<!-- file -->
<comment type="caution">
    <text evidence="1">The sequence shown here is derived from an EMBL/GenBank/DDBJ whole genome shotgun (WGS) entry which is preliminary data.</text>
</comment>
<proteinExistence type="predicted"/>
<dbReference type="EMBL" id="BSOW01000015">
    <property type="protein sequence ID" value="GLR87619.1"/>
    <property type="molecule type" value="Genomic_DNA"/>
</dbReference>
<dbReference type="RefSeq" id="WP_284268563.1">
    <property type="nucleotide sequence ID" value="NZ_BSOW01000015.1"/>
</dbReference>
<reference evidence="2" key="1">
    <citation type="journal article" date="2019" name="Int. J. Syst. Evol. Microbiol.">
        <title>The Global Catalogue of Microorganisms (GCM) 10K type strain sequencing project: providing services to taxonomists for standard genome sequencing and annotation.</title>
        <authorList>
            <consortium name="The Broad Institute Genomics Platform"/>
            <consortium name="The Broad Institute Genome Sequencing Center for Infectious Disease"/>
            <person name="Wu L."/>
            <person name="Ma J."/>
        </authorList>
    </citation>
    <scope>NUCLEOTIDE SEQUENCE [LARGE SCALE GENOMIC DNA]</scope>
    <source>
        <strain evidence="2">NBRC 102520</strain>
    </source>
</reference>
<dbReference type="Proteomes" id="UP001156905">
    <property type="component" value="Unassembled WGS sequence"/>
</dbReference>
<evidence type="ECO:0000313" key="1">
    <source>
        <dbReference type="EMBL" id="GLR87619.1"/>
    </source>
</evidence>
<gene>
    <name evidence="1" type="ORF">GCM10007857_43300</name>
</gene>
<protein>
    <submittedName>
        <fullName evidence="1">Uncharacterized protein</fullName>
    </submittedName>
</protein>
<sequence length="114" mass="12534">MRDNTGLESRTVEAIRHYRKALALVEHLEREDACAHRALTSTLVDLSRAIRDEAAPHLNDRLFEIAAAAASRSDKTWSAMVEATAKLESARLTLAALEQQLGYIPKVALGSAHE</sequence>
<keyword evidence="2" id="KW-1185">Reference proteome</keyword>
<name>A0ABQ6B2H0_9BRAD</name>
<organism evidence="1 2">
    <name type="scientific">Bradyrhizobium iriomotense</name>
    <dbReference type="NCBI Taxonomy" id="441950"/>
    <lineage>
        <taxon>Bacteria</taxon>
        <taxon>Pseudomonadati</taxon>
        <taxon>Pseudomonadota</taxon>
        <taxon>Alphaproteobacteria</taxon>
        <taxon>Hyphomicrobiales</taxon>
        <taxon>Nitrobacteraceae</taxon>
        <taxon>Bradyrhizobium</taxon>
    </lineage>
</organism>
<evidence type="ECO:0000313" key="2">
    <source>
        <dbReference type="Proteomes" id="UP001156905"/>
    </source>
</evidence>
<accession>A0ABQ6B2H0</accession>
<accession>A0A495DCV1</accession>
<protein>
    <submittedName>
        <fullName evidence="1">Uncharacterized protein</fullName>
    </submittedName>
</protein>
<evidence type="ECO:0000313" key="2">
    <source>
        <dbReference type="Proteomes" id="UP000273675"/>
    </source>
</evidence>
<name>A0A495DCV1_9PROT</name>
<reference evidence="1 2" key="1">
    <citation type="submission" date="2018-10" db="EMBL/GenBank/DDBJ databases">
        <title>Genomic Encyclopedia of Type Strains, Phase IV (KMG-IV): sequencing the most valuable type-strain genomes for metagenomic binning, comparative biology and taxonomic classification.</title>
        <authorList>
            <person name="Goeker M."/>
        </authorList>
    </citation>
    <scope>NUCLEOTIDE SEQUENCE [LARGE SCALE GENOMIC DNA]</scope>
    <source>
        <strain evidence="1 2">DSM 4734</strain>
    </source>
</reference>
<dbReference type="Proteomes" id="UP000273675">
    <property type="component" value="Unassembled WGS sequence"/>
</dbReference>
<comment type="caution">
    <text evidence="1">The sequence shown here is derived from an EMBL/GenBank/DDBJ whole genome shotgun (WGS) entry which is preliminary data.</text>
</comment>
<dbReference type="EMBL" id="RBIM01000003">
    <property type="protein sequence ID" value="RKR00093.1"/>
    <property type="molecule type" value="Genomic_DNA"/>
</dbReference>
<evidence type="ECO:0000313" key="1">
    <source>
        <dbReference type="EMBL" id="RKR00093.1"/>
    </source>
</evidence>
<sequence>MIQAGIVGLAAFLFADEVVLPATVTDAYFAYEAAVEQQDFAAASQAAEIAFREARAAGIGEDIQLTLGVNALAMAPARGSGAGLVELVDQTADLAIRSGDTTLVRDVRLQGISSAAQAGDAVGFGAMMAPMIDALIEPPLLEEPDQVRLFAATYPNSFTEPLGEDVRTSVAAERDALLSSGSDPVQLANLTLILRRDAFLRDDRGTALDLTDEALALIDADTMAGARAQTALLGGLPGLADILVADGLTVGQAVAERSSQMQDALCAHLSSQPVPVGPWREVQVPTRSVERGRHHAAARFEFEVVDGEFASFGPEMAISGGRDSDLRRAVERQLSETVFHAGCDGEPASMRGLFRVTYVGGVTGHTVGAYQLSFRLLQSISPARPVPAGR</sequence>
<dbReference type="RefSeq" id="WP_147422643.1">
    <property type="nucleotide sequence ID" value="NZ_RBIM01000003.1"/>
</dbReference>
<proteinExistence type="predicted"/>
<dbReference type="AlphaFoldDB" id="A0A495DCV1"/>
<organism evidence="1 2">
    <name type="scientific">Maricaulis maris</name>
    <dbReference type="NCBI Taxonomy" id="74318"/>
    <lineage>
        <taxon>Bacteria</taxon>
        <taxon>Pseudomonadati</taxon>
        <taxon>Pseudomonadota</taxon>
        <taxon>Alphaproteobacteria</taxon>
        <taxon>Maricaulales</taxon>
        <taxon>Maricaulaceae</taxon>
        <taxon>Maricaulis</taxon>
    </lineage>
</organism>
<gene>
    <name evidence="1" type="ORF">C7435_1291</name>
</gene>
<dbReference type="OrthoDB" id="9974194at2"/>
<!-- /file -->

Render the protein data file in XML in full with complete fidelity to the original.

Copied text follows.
<comment type="caution">
    <text evidence="1">The sequence shown here is derived from an EMBL/GenBank/DDBJ whole genome shotgun (WGS) entry which is preliminary data.</text>
</comment>
<proteinExistence type="predicted"/>
<dbReference type="EMBL" id="BSOW01000015">
    <property type="protein sequence ID" value="GLR87619.1"/>
    <property type="molecule type" value="Genomic_DNA"/>
</dbReference>
<dbReference type="RefSeq" id="WP_284268563.1">
    <property type="nucleotide sequence ID" value="NZ_BSOW01000015.1"/>
</dbReference>
<reference evidence="2" key="1">
    <citation type="journal article" date="2019" name="Int. J. Syst. Evol. Microbiol.">
        <title>The Global Catalogue of Microorganisms (GCM) 10K type strain sequencing project: providing services to taxonomists for standard genome sequencing and annotation.</title>
        <authorList>
            <consortium name="The Broad Institute Genomics Platform"/>
            <consortium name="The Broad Institute Genome Sequencing Center for Infectious Disease"/>
            <person name="Wu L."/>
            <person name="Ma J."/>
        </authorList>
    </citation>
    <scope>NUCLEOTIDE SEQUENCE [LARGE SCALE GENOMIC DNA]</scope>
    <source>
        <strain evidence="2">NBRC 102520</strain>
    </source>
</reference>
<dbReference type="Proteomes" id="UP001156905">
    <property type="component" value="Unassembled WGS sequence"/>
</dbReference>
<evidence type="ECO:0000313" key="1">
    <source>
        <dbReference type="EMBL" id="GLR87619.1"/>
    </source>
</evidence>
<gene>
    <name evidence="1" type="ORF">GCM10007857_43300</name>
</gene>
<protein>
    <submittedName>
        <fullName evidence="1">Uncharacterized protein</fullName>
    </submittedName>
</protein>
<sequence length="114" mass="12534">MRDNTGLESRTVEAIRHYRKALALVEHLEREDACAHRALTSTLVDLSRAIRDEAAPHLNDRLFEIAAAAASRSDKTWSAMVEATAKLESARLTLAALEQQLGYIPKVALGSAHE</sequence>
<keyword evidence="2" id="KW-1185">Reference proteome</keyword>
<name>A0ABQ6B2H0_9BRAD</name>
<organism evidence="1 2">
    <name type="scientific">Bradyrhizobium iriomotense</name>
    <dbReference type="NCBI Taxonomy" id="441950"/>
    <lineage>
        <taxon>Bacteria</taxon>
        <taxon>Pseudomonadati</taxon>
        <taxon>Pseudomonadota</taxon>
        <taxon>Alphaproteobacteria</taxon>
        <taxon>Hyphomicrobiales</taxon>
        <taxon>Nitrobacteraceae</taxon>
        <taxon>Bradyrhizobium</taxon>
    </lineage>
</organism>
<evidence type="ECO:0000313" key="2">
    <source>
        <dbReference type="Proteomes" id="UP001156905"/>
    </source>
</evidence>
<accession>A0ABQ6B2H0</accession>
<accession>A0A495DCV1</accession>
<protein>
    <submittedName>
        <fullName evidence="1">Uncharacterized protein</fullName>
    </submittedName>
</protein>
<evidence type="ECO:0000313" key="2">
    <source>
        <dbReference type="Proteomes" id="UP000273675"/>
    </source>
</evidence>
<name>A0A495DCV1_9PROT</name>
<reference evidence="1 2" key="1">
    <citation type="submission" date="2018-10" db="EMBL/GenBank/DDBJ databases">
        <title>Genomic Encyclopedia of Type Strains, Phase IV (KMG-IV): sequencing the most valuable type-strain genomes for metagenomic binning, comparative biology and taxonomic classification.</title>
        <authorList>
            <person name="Goeker M."/>
        </authorList>
    </citation>
    <scope>NUCLEOTIDE SEQUENCE [LARGE SCALE GENOMIC DNA]</scope>
    <source>
        <strain evidence="1 2">DSM 4734</strain>
    </source>
</reference>
<dbReference type="Proteomes" id="UP000273675">
    <property type="component" value="Unassembled WGS sequence"/>
</dbReference>
<comment type="caution">
    <text evidence="1">The sequence shown here is derived from an EMBL/GenBank/DDBJ whole genome shotgun (WGS) entry which is preliminary data.</text>
</comment>
<dbReference type="EMBL" id="RBIM01000003">
    <property type="protein sequence ID" value="RKR00093.1"/>
    <property type="molecule type" value="Genomic_DNA"/>
</dbReference>
<evidence type="ECO:0000313" key="1">
    <source>
        <dbReference type="EMBL" id="RKR00093.1"/>
    </source>
</evidence>
<sequence>MIQAGIVGLAAFLFADEVVLPATVTDAYFAYEAAVEQQDFAAASQAAEIAFREARAAGIGEDIQLTLGVNALAMAPARGSGAGLVELVDQTADLAIRSGDTTLVRDVRLQGISSAAQAGDAVGFGAMMAPMIDALIEPPLLEEPDQVRLFAATYPNSFTEPLGEDVRTSVAAERDALLSSGSDPVQLANLTLILRRDAFLRDDRGTALDLTDEALALIDADTMAGARAQTALLGGLPGLADILVADGLTVGQAVAERSSQMQDALCAHLSSQPVPVGPWREVQVPTRSVERGRHHAAARFEFEVVDGEFASFGPEMAISGGRDSDLRRAVERQLSETVFHAGCDGEPASMRGLFRVTYVGGVTGHTVGAYQLSFRLLQSISPARPVPAGR</sequence>
<dbReference type="RefSeq" id="WP_147422643.1">
    <property type="nucleotide sequence ID" value="NZ_RBIM01000003.1"/>
</dbReference>
<proteinExistence type="predicted"/>
<dbReference type="AlphaFoldDB" id="A0A495DCV1"/>
<organism evidence="1 2">
    <name type="scientific">Maricaulis maris</name>
    <dbReference type="NCBI Taxonomy" id="74318"/>
    <lineage>
        <taxon>Bacteria</taxon>
        <taxon>Pseudomonadati</taxon>
        <taxon>Pseudomonadota</taxon>
        <taxon>Alphaproteobacteria</taxon>
        <taxon>Maricaulales</taxon>
        <taxon>Maricaulaceae</taxon>
        <taxon>Maricaulis</taxon>
    </lineage>
</organism>
<gene>
    <name evidence="1" type="ORF">C7435_1291</name>
</gene>
<dbReference type="OrthoDB" id="9974194at2"/>